The first chapter of Kyle Baker's four-issue dramatization of the life of Nat Turner – currently available in an Encore Edition paperback reprinting issues one and two of this self-published project – is a remarkable piece of graphic storytelling.
Set before Turner's birth, it tells how the African parents of the American-born slave were captured and brought to this country. With the exception of a single quote from the memoirs of African slaver Captain Theodore Canot, the 46-page sequence is basically wordless and completely compelling. We first see the people of a peaceful village just before the day's routine of work, play, and flirtation is destroyed. Once this idyllic set-up is established, a band of slavers rides in to round up all the able-bodied villagers – callously killing any that are too old to be of any use.
Much of the focus in this sequence is kept on the woman we presume will be Turner's mother: we see her racing through the jungle, desperately attempting to evade the slavers, getting captured and branded, then kept in the cargo hold of a slave ship where she's forced to fend off a hungry rat attracted by the corpse chained next to her. It's a harrowing story rendered in beautifully expressive charcoal and pencil graphics quite unlike anything I've seen before by Baker – who more frequently employs a more cartoonish strategy to his storytelling – and it's not surprising that Baker has difficulty sustaining it once he takes us to America and young Nat Turner.
Quoting extensively from Turner's verbose Diaries, this half of the book still contains some remarkable vignettes (there's a marvelous moment, for instance, when the boy Turner masks the fact that he can read by holding a book upside down, then engaging in a goofy turn of shuffle-and-jive to distract his white overseer), though at times the images seem to strain against Turner's text.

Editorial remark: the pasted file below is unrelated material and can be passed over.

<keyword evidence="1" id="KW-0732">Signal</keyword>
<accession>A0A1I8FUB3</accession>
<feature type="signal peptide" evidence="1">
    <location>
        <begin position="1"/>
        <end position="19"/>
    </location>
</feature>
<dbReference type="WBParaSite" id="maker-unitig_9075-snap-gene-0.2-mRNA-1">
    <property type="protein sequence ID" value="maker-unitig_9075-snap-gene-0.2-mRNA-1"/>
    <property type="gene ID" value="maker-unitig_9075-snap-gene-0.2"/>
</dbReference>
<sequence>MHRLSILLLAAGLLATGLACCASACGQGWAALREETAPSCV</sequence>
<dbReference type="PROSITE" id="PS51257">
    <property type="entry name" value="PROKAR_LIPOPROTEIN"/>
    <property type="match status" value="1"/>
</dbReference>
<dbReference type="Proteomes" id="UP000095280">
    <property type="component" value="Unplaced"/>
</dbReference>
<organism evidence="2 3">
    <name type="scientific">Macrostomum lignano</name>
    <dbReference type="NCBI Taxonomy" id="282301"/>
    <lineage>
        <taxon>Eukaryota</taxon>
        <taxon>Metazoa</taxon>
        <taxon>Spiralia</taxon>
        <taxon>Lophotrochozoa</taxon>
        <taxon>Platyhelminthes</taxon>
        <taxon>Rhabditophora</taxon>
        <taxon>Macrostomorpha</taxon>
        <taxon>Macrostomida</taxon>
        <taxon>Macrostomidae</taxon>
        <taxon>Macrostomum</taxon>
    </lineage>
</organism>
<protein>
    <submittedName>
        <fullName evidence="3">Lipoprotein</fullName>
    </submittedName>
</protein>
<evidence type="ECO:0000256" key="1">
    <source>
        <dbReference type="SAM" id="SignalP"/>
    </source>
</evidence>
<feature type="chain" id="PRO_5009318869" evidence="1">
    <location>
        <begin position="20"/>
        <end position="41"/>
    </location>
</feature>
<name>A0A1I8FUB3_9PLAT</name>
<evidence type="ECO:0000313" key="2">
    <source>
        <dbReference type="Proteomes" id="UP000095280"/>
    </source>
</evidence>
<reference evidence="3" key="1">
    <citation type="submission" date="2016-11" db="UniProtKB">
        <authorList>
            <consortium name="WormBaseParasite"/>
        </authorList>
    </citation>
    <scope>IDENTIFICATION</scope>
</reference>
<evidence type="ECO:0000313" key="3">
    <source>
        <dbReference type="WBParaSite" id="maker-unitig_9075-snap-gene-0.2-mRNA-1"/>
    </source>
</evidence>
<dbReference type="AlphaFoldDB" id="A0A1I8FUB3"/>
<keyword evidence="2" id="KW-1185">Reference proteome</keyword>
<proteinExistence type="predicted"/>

The violent slave rebellion that Turner will lead is still ahead of us by part two's end (to my knowledge, the remaining two chapters have yet to appear). The focus in the second half of Edition is on the grueling realities of slavery as filtered through the young boy’s eyes. A sequence where both mother and son realize Nat's father has escaped captivity is especially strong for the way Baker captures their body language, making you feel their simultaneous sorrow and exhilaration. Once our protagonist is old enough to experience the divine revelations that will spur him into self-destructive action, the book begins to sputter a bit.
Still, Baker's first two chapters provide beautiful storytelling that I'd love to see him pursue further. A marvelously vibrant cartoonist – as demonstrated by his rubbery Plastic Man art – Baker shows a maturity of expression in Nat Turner that's going to make it harder for him to coast in the future. Now that he's shown us what he can also do, our expectations have definitely risen.